Analyze proportional relationships and use them to solve real-world
and mathematical problems. (7)
7.RP.2.b Identify the constant of proportionality (unit rate) in tables, graphs, equations, diagrams, and verbal descriptions of proportional relationships.
7.RP.2.d Explain what a point (x, y) on the graph of a proportional relationship means in terms of the situation, with special attention to the points (0, 0) and (1, r) where r is the unit rate.
The Number System (6-8)
Apply and extend previous understandings of numbers to the system
of rational numbers. (6)
6.NS.8 Solve real-world and mathematical problems by graphing points in all four quadrants of the coordinate plane. Include use of coordinates and absolute value to find distances between points with the same first coordinate or the same second coordinate.
Expressions and Equations (6-8)
Represent and analyze quantitative relationships between
dependent and independent variables. (6)
6.EE.9 Use variables to represent two quantities in a real-world problem that change in relationship to one another; write an equation to express one quantity, thought of as the dependent variable, in terms of the other quantity, thought of as the independent variable. Analyze the relationship between the dependent and independent variables using graphs and tables, and relate these to the equation.
Solve real-life and mathematical problems using numerical and
algebraic expressions and equations. (7)
7.EE.4.a Solve word problems leading to equations of the form px + q = r and p(x + q) = r, where p, q, and r are specific rational numbers. Solve equations of these forms fluently. Compare an algebraic solution to an arithmetic solution, identifying the sequence of the operations used in each approach.
Understand the connections between proportional relationships,
lines, and linear equations. (8)
8.EE.5 Graph proportional relationships, interpreting the unit rate as the slope of the graph. Compare two different proportional relationships represented in different ways.
Statistics and Probability (6-8)
Summarize and describe distributions. (6)
6.SP.4 Display numerical data in plots on a number line, including dot plots, histograms, and box plots.
6.SP.5.a Reporting the number of observations.
6.SP.5.c Giving quantitative measures of center (median and/or mean) and variability (interquartile range and/or mean absolute deviation), as well as describing any overall pattern and any striking deviations from the overall pattern with reference to the context in which the data were gathered.
Common Core State Reading Standards for Literacy in Science and Technical Subjects 6—12
Key Ideas and Details (6-12)
RST.6-8.3 Follow precisely a multistep procedure when carrying out experiments, taking measurements, or performing technical tasks.
RST.9-10.1 Cite specific textual evidence to support analysis of science and technical texts, attending to the precise details of explanations or descriptions.
Integration of Knowledge and Ideas (6-12)
RST.6-8.7 Integrate quantitative or technical information expressed in words in a text with a version of that information expressed visually (e.g., in a flowchart, diagram, model, graph, or table).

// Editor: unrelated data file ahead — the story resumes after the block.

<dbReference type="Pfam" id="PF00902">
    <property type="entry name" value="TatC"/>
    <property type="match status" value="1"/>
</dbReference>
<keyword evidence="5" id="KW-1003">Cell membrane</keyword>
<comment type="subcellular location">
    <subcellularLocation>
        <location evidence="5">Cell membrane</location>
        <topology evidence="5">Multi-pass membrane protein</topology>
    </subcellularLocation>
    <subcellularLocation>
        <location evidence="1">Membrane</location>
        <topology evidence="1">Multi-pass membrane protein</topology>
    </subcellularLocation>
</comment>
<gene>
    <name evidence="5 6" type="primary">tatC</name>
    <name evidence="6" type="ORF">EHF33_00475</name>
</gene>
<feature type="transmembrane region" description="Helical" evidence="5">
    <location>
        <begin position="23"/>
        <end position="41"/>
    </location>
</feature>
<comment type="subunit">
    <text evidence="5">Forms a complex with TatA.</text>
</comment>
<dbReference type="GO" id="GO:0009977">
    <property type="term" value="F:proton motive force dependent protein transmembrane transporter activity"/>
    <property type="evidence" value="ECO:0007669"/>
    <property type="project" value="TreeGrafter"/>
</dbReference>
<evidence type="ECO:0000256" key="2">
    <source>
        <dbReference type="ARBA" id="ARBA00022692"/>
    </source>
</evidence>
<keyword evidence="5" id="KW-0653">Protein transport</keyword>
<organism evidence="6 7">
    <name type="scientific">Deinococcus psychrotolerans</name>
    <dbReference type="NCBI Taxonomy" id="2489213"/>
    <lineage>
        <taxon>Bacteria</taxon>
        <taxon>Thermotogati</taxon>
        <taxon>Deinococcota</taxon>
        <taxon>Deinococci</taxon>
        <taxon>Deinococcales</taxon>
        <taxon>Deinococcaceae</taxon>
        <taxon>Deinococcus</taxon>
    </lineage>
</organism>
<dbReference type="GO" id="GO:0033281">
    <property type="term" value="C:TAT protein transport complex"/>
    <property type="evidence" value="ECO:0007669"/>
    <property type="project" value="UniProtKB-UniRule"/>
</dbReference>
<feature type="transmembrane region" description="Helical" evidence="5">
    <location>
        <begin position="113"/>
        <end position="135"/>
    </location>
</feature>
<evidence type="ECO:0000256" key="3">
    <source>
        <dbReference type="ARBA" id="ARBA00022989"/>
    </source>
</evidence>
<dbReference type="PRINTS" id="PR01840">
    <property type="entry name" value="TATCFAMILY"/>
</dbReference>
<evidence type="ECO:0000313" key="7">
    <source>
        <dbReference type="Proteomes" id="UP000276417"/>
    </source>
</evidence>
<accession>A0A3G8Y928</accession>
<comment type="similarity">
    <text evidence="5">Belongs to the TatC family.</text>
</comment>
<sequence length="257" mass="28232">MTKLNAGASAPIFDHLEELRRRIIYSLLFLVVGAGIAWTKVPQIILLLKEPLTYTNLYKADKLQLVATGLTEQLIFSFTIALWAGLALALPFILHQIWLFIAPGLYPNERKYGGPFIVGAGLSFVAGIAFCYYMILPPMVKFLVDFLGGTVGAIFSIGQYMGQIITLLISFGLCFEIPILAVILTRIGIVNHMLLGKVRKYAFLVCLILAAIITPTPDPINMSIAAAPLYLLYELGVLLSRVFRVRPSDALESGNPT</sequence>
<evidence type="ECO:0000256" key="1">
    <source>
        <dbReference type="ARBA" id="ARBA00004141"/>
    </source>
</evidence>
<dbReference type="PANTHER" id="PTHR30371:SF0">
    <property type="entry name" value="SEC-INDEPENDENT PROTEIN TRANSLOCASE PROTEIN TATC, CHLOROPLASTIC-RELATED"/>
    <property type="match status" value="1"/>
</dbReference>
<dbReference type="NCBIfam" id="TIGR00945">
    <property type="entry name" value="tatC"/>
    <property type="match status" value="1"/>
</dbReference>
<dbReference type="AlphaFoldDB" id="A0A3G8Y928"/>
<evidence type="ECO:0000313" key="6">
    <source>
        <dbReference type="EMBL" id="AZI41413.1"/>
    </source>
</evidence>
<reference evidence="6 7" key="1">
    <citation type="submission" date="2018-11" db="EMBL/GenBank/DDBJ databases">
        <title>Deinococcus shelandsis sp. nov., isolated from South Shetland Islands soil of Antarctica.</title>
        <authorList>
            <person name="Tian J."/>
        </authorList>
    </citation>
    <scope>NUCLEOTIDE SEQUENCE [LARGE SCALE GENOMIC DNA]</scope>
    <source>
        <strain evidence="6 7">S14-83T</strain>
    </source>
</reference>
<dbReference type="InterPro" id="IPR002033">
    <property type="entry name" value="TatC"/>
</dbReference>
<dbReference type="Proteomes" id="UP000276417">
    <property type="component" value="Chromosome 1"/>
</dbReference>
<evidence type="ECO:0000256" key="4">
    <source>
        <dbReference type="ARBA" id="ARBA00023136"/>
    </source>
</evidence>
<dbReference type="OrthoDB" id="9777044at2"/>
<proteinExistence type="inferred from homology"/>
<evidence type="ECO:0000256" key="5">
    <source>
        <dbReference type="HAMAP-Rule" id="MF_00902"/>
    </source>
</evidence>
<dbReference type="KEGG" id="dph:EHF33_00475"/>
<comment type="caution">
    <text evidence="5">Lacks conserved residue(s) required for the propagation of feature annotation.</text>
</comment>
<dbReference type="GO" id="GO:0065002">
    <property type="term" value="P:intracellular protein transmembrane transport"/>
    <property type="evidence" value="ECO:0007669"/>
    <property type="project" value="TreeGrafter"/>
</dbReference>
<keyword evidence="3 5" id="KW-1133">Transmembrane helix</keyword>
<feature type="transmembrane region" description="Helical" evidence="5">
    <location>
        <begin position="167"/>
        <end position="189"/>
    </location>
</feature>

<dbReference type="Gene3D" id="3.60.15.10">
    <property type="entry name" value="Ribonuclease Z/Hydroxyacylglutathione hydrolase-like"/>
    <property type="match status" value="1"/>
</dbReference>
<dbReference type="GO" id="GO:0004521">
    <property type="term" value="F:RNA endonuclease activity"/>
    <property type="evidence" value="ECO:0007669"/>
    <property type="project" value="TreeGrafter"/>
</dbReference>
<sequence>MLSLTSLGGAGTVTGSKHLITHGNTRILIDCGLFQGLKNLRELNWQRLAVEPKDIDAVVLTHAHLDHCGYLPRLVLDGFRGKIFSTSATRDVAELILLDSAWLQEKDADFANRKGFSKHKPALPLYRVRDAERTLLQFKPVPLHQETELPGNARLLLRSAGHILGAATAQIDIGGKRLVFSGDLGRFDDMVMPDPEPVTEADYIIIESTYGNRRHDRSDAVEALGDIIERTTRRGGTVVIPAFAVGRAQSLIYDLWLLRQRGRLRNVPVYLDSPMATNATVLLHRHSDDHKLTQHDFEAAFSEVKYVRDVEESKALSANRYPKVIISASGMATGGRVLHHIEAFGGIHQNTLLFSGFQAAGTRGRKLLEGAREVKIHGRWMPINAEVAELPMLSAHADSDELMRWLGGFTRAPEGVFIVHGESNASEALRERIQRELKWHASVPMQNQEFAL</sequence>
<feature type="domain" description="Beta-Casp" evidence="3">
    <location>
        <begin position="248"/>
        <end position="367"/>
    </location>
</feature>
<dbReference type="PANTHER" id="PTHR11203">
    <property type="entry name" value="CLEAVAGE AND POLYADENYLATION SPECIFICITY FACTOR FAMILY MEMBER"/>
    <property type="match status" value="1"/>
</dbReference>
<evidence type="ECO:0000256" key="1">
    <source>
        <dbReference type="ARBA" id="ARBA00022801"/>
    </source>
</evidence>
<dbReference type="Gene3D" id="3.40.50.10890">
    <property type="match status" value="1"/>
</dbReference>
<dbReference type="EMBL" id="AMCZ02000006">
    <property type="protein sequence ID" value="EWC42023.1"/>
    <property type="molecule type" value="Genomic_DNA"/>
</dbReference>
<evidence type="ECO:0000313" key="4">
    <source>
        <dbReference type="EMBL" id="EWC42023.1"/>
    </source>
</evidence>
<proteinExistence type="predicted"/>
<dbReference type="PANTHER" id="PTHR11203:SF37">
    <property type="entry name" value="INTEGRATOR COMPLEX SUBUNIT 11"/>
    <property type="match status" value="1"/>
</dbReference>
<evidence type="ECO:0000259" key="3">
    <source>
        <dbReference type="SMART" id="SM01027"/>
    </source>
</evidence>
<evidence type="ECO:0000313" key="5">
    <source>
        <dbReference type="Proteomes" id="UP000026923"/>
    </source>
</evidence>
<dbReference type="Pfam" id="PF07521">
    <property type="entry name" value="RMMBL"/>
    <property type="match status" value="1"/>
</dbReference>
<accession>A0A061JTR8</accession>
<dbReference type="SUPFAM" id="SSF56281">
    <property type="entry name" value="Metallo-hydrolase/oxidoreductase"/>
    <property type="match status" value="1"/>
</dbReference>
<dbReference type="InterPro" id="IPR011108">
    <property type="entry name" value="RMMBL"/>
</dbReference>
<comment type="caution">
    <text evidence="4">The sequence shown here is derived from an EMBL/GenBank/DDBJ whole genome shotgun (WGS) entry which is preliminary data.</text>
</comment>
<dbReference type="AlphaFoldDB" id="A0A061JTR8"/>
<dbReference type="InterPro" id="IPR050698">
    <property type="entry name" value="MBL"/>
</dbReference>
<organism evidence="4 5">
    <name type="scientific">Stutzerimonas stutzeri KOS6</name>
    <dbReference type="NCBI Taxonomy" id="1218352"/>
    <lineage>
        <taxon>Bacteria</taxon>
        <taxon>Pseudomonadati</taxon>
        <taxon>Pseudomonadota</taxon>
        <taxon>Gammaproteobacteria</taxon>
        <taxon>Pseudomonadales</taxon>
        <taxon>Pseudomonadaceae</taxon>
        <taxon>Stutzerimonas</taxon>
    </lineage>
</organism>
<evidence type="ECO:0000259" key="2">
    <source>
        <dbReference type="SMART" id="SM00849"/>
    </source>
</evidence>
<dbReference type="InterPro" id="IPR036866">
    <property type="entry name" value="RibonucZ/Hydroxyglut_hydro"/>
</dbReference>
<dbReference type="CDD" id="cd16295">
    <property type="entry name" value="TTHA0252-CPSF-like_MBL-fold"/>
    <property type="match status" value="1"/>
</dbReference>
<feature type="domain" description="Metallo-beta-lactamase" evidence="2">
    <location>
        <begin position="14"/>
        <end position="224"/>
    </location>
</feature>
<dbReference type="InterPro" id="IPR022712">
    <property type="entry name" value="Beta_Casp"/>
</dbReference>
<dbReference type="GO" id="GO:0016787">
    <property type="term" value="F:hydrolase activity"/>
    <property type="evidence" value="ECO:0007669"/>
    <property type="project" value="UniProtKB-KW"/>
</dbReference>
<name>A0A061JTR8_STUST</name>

RST.6-8.8 Distinguish among facts, reasoned judgment based on research findings, and speculation in a text.
RST.6-8.9 Compare and contrast the information gained from experiments, simulations, video, or multimedia sources with that gained from reading a text on the same topic.
Range of Reading and Level of Text Complexity (6-12)
RST.6-8.10 By the end of grade 8, read and comprehend science/technical texts in the grades 6—8 text complexity band independently and proficiently.
Common Core State Writing Standards for Literacy in History/Social Studies, Science, and Technical Subjects 6—12
Text Types and Purposes (6-12)
2. Write informative/explanatory texts, including the narration of historical events, scientific procedures/ experiments, or technical processes. (WHST.6-8.2)
Research to Build and Present Knowledge (6-12)
WHST.6-8.9 Draw evidence from informational texts to support analysis, reflection, and research.
WHST.9-10.7 Conduct short as well as more sustained research projects to answer a question (including a self-generated question) or solve a problem; narrow or broaden the inquiry when appropriate; synthesize multiple sources on the subject, demonstrating understanding of the subject under investigation.
This resource is part of a Physics Front Topical Unit.
Topic: Dynamics: Forces and Motion Unit Title: Newton's Second Law & Net Force
This archived lesson module challenges students to build a model spacecraft with certain constraints: as light as possible, yet strong enough to withstand three "launch-to-orbit" trips. Kids will be exposed to engineering design, the physics of thrust and drag, and using systems analysis to solve problems. All materials are readily available at hardware or grocery stores. Meets multiple national standards in science, mathematics, and language arts.
NASA Engineering Design Challenges: Spacecraft Structures. (2007, November 18). Retrieved March 10, 2014, from NASA Engineering Design Challenge: http://er.jsc.nasa.gov/seh/main_EDC_Spacecraft_Structures.pdf
NASA Engineering Design Challenge. NASA Engineering Design Challenges: Spacecraft Structures. Houston: NASA Engineering Design Challenge, November 18, 2007. http://er.jsc.nasa.gov/seh/main_EDC_Spacecraft_Structures.pdf (accessed 10 March 2014).
%0 Electronic Source %D November 18, 2007 %T NASA Engineering Design Challenges: Spacecraft Structures %I NASA Engineering Design Challenge %V 2014 %N 10 March 2014 %8 November 18, 2007 %9 application/pdf %U http://er.jsc.nasa.gov/seh/main_EDC_Spacecraft_Structures.pdf